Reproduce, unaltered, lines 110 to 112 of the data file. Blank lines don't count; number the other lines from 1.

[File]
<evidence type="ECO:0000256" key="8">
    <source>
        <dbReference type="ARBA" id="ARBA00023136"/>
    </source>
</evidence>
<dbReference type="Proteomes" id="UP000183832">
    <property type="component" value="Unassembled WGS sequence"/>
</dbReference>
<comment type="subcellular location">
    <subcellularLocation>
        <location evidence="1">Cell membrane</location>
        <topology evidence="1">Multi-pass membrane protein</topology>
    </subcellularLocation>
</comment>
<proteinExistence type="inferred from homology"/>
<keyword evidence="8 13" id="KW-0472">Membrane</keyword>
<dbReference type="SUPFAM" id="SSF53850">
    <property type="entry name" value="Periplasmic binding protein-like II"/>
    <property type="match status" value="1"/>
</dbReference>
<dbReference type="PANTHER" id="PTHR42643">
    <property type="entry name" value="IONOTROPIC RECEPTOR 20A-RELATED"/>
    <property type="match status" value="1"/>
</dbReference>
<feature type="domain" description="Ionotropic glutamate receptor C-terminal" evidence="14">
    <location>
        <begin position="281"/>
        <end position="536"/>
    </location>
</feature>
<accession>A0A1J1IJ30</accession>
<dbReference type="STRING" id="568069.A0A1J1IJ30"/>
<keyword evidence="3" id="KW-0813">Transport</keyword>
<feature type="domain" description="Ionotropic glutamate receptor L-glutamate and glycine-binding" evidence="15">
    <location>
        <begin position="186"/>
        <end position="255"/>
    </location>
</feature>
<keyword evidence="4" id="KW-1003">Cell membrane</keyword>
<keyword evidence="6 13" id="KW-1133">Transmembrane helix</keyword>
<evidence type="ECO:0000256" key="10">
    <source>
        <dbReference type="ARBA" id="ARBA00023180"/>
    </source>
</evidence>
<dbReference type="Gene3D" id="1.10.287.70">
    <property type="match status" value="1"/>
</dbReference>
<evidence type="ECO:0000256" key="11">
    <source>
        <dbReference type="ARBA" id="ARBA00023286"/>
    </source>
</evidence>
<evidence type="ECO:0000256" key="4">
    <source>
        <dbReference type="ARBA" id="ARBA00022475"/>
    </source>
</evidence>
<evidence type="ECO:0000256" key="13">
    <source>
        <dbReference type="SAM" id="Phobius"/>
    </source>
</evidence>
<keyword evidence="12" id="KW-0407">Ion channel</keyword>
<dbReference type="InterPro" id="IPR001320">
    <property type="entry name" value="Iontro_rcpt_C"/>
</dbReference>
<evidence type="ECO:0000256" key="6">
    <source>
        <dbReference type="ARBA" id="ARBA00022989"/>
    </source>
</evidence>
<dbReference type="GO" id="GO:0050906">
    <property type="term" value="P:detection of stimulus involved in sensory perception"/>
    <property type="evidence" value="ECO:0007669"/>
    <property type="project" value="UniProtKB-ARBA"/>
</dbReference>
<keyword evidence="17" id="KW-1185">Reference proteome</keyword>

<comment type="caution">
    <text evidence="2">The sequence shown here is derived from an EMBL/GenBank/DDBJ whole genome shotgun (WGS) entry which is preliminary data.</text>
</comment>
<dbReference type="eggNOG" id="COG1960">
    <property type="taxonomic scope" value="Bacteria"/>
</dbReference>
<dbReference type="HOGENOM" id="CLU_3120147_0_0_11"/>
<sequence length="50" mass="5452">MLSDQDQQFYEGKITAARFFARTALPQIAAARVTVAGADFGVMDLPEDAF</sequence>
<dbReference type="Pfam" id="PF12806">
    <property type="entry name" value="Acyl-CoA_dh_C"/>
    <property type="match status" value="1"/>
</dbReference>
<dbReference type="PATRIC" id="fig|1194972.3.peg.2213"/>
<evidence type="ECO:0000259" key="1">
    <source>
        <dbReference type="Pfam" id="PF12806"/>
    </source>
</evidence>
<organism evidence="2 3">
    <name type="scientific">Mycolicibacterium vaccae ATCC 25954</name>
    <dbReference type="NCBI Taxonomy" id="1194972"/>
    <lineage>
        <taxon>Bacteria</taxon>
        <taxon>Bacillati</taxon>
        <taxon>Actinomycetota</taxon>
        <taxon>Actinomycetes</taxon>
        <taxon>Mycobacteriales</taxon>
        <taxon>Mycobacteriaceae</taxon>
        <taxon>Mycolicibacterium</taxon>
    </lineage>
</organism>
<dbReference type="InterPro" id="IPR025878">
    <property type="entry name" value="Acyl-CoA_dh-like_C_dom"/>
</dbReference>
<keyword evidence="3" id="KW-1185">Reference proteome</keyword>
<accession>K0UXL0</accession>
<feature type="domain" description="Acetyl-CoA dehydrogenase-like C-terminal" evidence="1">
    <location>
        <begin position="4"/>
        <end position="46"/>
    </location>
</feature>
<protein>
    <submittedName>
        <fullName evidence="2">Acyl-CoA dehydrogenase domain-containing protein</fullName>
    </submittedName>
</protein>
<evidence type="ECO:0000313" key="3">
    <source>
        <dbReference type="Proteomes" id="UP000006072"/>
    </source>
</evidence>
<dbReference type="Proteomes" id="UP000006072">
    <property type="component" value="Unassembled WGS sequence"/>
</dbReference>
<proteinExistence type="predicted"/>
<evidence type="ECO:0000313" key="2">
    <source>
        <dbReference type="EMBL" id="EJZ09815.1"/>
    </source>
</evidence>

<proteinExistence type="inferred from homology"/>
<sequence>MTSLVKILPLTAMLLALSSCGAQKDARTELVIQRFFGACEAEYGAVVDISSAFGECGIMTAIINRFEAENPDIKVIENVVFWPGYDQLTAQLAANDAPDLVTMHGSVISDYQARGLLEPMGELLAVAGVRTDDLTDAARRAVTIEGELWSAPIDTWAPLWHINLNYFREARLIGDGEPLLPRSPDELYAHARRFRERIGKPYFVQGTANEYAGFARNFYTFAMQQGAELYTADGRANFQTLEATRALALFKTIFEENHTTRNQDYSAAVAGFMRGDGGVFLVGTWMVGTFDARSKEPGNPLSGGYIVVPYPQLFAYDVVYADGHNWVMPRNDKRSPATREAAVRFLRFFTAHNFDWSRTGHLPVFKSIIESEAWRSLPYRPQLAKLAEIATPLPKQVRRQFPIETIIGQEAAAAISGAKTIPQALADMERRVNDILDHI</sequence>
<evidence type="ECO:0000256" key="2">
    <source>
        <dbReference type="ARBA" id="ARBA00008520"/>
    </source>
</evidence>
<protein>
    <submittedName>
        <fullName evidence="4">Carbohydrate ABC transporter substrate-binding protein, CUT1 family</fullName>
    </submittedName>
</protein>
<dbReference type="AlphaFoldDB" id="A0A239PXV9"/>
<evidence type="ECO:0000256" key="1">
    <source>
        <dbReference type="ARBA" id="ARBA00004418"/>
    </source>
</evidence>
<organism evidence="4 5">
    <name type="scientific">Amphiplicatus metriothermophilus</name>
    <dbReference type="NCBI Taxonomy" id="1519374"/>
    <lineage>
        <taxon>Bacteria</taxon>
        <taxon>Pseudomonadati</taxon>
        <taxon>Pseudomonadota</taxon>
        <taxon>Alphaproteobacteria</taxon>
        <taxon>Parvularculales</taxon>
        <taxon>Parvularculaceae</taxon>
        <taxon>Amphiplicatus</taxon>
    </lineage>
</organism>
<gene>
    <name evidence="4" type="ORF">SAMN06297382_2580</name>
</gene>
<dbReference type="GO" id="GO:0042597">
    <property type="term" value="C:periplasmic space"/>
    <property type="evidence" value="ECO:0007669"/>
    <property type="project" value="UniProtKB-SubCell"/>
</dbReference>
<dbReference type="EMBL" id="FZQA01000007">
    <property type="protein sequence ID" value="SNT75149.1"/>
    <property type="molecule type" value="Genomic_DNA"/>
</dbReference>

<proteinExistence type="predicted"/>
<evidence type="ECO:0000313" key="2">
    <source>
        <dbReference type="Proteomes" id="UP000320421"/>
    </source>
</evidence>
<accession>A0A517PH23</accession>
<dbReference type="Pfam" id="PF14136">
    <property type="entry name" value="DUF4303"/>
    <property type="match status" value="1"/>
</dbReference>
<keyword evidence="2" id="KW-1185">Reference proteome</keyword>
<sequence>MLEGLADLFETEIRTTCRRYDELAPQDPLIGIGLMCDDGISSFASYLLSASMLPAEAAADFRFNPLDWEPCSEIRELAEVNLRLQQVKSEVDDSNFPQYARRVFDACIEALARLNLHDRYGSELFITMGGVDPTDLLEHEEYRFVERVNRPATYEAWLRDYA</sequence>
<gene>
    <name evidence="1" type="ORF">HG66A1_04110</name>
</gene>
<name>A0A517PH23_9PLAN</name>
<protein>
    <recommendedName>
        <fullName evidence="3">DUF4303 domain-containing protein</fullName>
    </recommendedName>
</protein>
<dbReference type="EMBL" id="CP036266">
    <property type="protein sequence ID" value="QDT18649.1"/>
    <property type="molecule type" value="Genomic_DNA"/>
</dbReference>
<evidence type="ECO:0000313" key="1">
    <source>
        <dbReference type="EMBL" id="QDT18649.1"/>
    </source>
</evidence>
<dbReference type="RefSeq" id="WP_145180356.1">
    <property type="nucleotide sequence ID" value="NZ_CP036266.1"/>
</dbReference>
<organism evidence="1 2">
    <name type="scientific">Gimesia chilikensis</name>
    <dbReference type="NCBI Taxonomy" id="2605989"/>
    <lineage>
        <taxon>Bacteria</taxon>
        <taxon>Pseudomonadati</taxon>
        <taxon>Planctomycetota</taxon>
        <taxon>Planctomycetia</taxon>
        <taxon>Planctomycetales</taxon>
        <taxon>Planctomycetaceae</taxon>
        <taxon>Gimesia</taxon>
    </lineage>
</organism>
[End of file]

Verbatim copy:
</organism>
<dbReference type="InterPro" id="IPR025878">
    <property type="entry name" value="Acyl-CoA_dh-like_C_dom"/>